Virginia is subsidizing billions of dollars in data center development on the backs of its ratepayers, without a full understanding of the long-term ramifications.
Transmission line proposals to serve the explosive growth of data centers in Virginia over the past few years have begun to roll in. On September 5, 2023, PJM, the organization that coordinates electricity transmission in 13 states and the District of Columbia, published 72 proposals identified as part of its data center load planning initiative. The public will learn more about which projects might move forward during PJM’s next Transmission Expansion Advisory Committee (TEAC) meeting on October 3, 2023.
In the meantime, PEC has published this online web map to make it easier to view most of the proposals in one place. Viewers can use the online “Layer List” found on the right-hand side of the map to see the key and toggle on additional layers of interest. Please note, these are general paths, not specific routes.
Data center development in Northern Virginia has been accelerating for years, with a higher concentration in Loudoun County than anywhere else in the world. Data centers use an incredible amount of power, which has been increasing over time as demand for data storage and computing power has skyrocketed. Currently, requests for power are coming in at 60-90 megawatts per building, which is more than the power used by 15,000 households at peak demand. The widespread integration of AI may drive the power consumption up even higher.
We recently learned from a filing made by Dominion in review of their Integrated Resource Plan (their forecast and plan for meeting load demand over the next 15 years), that the utility has already signed agreements with data centers to provide over 13 gigawatts of additional power by 2038. This enormous increase is nearly eight times what’s generated by Dominion’s largest facility, the dual nuclear reactors at North Anna in Louisa County. These transmission line proposals are tied to meeting that demand but they.do not include all of the new data center campuses that have been approved over the last year.
On September 5, 2023, PJM Transmission Expansion Advisory Committee (TEAC) posted a list of 72 project proposals as part of the PJM data center load planning initiative. PEC has reviewed those proposals and digitized many of the paths to include on this map so that people can see what’s being considered and the communities and resources that might be impacted.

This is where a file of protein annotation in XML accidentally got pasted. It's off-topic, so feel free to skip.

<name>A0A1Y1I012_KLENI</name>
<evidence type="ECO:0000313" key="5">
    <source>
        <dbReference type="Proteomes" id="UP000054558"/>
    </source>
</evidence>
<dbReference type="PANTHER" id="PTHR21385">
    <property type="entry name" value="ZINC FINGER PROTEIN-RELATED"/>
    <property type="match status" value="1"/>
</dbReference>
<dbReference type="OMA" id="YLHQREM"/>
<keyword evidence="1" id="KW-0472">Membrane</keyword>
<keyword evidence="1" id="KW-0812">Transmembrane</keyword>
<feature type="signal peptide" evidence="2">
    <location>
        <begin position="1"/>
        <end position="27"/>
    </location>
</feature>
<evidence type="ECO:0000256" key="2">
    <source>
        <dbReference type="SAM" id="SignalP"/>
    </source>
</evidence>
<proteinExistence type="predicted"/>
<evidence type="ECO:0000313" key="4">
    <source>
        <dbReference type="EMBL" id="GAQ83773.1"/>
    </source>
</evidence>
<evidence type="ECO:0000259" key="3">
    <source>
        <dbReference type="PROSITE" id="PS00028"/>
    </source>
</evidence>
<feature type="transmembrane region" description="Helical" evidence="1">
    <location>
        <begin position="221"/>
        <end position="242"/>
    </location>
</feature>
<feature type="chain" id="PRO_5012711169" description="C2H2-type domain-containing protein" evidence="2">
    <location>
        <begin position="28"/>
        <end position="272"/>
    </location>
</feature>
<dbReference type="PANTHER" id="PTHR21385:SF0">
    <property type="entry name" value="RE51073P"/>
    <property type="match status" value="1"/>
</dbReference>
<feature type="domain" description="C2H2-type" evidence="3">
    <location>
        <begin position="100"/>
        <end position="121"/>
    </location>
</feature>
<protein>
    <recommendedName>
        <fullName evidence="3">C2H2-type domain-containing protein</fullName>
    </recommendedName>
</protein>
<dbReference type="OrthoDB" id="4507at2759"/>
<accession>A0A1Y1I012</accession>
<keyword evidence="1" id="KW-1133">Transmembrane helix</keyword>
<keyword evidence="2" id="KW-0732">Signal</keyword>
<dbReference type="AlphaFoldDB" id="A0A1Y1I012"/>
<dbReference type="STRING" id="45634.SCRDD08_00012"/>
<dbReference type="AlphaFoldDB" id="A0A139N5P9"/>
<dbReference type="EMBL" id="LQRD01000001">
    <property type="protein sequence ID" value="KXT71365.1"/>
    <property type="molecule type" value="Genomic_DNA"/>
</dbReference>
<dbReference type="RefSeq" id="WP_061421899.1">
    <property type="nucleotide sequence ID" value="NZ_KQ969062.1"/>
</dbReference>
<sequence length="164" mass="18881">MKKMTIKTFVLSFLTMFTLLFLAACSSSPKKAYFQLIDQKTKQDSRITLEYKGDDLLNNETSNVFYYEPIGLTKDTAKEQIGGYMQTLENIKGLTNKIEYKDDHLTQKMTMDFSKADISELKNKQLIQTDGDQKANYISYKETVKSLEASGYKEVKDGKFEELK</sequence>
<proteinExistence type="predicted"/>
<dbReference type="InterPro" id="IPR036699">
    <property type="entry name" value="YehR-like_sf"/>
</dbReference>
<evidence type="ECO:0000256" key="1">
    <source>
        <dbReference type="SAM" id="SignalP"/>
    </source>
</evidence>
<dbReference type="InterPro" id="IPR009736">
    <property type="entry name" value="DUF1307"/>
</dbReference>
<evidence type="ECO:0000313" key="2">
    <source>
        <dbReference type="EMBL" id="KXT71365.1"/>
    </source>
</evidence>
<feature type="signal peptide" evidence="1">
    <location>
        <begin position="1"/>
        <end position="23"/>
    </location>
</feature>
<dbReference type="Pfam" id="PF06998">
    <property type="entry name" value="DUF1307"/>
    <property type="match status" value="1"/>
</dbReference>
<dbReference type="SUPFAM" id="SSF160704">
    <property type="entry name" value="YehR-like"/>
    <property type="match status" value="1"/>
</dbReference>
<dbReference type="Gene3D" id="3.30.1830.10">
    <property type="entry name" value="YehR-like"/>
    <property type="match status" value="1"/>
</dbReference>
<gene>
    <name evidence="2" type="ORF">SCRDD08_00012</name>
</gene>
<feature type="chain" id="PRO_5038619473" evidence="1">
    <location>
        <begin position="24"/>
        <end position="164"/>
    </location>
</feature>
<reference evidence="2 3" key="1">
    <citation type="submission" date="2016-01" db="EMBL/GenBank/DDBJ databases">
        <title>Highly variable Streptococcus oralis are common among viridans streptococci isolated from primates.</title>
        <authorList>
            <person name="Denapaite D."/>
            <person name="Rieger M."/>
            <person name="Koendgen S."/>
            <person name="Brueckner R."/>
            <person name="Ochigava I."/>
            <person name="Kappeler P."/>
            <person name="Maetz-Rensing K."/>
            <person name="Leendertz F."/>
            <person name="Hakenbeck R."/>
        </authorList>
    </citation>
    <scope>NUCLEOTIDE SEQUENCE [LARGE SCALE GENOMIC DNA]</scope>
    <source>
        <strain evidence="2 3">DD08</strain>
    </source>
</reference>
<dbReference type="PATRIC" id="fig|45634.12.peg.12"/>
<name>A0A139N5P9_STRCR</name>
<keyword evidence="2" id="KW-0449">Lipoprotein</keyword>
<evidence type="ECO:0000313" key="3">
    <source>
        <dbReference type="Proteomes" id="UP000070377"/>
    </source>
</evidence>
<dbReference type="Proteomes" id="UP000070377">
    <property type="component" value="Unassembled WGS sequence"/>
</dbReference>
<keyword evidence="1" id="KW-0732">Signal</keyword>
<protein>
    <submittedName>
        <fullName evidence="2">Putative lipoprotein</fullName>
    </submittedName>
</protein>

The PJM TEAC requested proposals for transmission expansion projects to help address modeled “overload violations on the grid” caused by currently operating data centers and to meet immediate load requests for electric service through the planning period (2022-2027). Although not all of these proposals will likely move forward through this “2022 RTEP Window 3” period, it is likely that we will see those not selected return in the next 2023 RTEP Windows.
As a result of the massive data center boom occurring in Virginia, we believe this is only the beginning of the massive transmission line proposals we are likely to see over the next few years.
On Tuesday, Aug. 15, the Planning Commission vote on Copper Ridge was tied 2-2, with one of the commissioners having recused himself. The data center campus rezoning now heads to the Town Council on Sept. 12 without a recommendation either way, and we are writing to ask you to weigh in with the Town Council before it votes.
On Thursday, June 29, the Town Planning Commission held a nearly two-hour-long work session reviewing new documents from the Copper Ridge Data Center Campus and questioning the applicant.
On June 10, 2023, The Piedmont Environmental Council hosted our annual meeting in Loudoun County and featured a workshop on data centers and Virginia’s clean energy future. The presentation, given by PEC’s Senior Energy and Climate Policy Analyst Ashish Kapoor and Director of Land Use Julie Bolthouse, is available to view and download below.